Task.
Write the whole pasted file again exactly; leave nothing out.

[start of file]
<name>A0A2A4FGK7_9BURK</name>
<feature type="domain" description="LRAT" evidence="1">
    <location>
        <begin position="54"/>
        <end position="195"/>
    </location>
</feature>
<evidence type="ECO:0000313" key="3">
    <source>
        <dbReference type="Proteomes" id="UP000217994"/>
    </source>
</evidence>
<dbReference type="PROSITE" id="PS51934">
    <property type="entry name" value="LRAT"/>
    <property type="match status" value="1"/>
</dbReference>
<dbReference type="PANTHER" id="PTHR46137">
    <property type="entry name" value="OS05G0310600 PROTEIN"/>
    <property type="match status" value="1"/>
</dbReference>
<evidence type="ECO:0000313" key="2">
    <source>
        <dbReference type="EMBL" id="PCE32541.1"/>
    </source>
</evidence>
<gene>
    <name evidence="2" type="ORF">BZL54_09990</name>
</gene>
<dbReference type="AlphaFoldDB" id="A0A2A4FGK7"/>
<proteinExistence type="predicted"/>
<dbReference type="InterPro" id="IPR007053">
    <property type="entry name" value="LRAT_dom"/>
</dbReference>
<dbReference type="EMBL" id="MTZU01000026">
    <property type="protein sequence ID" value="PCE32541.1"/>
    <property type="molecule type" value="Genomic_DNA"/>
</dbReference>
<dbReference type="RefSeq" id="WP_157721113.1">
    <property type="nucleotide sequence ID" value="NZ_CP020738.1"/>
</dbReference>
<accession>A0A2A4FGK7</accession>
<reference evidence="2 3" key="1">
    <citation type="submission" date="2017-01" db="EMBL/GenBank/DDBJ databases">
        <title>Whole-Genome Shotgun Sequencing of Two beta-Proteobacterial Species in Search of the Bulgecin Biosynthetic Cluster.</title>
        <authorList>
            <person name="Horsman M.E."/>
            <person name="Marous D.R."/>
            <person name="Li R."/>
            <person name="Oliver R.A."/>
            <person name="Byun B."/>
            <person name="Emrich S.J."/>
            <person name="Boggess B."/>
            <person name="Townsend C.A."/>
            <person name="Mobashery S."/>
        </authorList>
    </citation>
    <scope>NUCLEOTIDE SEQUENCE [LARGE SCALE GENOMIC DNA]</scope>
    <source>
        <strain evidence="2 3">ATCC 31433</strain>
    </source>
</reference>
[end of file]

<name>A0A2A4FGK7_9BURK</name>
<feature type="domain" description="LRAT" evidence="1">
    <location>
        <begin position="54"/>
        <end position="195"/>
    </location>
</feature>
<evidence type="ECO:0000313" key="3">
    <source>
        <dbReference type="Proteomes" id="UP000217994"/>
    </source>
</evidence>
<dbReference type="PROSITE" id="PS51934">
    <property type="entry name" value="LRAT"/>
    <property type="match status" value="1"/>
</dbReference>
<dbReference type="PANTHER" id="PTHR46137">
    <property type="entry name" value="OS05G0310600 PROTEIN"/>
    <property type="match status" value="1"/>
</dbReference>
<evidence type="ECO:0000313" key="2">
    <source>
        <dbReference type="EMBL" id="PCE32541.1"/>
    </source>
</evidence>
<gene>
    <name evidence="2" type="ORF">BZL54_09990</name>
</gene>
<dbReference type="AlphaFoldDB" id="A0A2A4FGK7"/>
<proteinExistence type="predicted"/>
<dbReference type="InterPro" id="IPR007053">
    <property type="entry name" value="LRAT_dom"/>
</dbReference>
<dbReference type="EMBL" id="MTZU01000026">
    <property type="protein sequence ID" value="PCE32541.1"/>
    <property type="molecule type" value="Genomic_DNA"/>
</dbReference>
<dbReference type="RefSeq" id="WP_157721113.1">
    <property type="nucleotide sequence ID" value="NZ_CP020738.1"/>
</dbReference>
<accession>A0A2A4FGK7</accession>
<reference evidence="2 3" key="1">
    <citation type="submission" date="2017-01" db="EMBL/GenBank/DDBJ databases">
        <title>Whole-Genome Shotgun Sequencing of Two beta-Proteobacterial Species in Search of the Bulgecin Biosynthetic Cluster.</title>
        <authorList>
            <person name="Horsman M.E."/>
            <person name="Marous D.R."/>
            <person name="Li R."/>
            <person name="Oliver R.A."/>
            <person name="Byun B."/>
            <person name="Emrich S.J."/>
            <person name="Boggess B."/>
            <person name="Townsend C.A."/>
            <person name="Mobashery S."/>
        </authorList>
    </citation>
    <scope>NUCLEOTIDE SEQUENCE [LARGE SCALE GENOMIC DNA]</scope>
    <source>
        <strain evidence="2 3">ATCC 31433</strain>
    </source>
</reference>